We Have A Lot Of Ground To Make Up.

We Have A Lot Of Ground To Make Up.

Speaking of the culture war against guns (and I have been speaking about that a lot recently), these are just some of the gun-centric shows have come and gone from basic cable since I starting writing this blog.

Lock and Load
Top Shot
Sons Of Guns
Guns And Gear
American Guns
Mail Call (NSFW, because Gunny)
Hot Shots
3 Gun Nation
Guntucky

Now, there are very good (legal) reasons why at least two of those shows are off the air, and two more relied on the sparkling personality of R. Lee Ermey for their success, but right now, there are exactly ZERO gun-related shows on basic cable. Yes, there are the great shows about guns and how they’re used on places like the Outdoor Channel, Sportsmans Channel and The Pursuit Channel, but those shows are not growing the culture because the audience for those programs is an audience that is already interested in the outdoor life.

We need more outreach programs that show up on channels which don’t rely on hunting programs for the majority of their content. Something like a gunsmith version of “Forged In Fire” is an obvious idea, but that’s just an opening bid. We need more. Let’s get back to the 2010 numbers, and soon.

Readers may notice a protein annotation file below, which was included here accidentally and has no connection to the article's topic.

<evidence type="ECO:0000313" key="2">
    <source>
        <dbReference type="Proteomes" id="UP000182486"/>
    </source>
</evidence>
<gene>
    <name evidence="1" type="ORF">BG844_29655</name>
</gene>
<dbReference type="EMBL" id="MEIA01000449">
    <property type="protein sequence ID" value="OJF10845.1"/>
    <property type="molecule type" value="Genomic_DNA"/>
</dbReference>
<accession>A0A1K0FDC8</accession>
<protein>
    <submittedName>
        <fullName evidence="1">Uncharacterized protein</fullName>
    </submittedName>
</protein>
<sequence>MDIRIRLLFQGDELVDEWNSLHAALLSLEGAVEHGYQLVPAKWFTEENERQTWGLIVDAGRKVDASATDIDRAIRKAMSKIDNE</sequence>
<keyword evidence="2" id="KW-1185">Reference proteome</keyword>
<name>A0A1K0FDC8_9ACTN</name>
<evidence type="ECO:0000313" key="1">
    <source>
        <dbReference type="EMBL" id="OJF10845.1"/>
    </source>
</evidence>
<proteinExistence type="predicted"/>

The Only Thing We Have To Fear Are The Fearful Themselves.

The Only Thing We Have To Fear Are The Fearful Themselves.

Your Monday morning dosage of clue, served to you hot and fresh with a side of wake the @$%! up and take someone to the range.

If a tool’s only utility is grounded in fear, it allows for one dimensional stereotypes of its owner. Those opposed to your beliefs will label you, contain you, which will anger you while also leaving you vulnerable to manipulation. Although this is unfair, it happens regardless.

Stereotypes of gun owners and gun culture in America couldn’t be further from the truth. Yet, the only time the nation as a whole interacts with gun owners is following the tragedy of a mass shooting. With emotions already high and fingers being pointed, responsible gun owners are pigeon holed into false identities that they then feel forced to defend.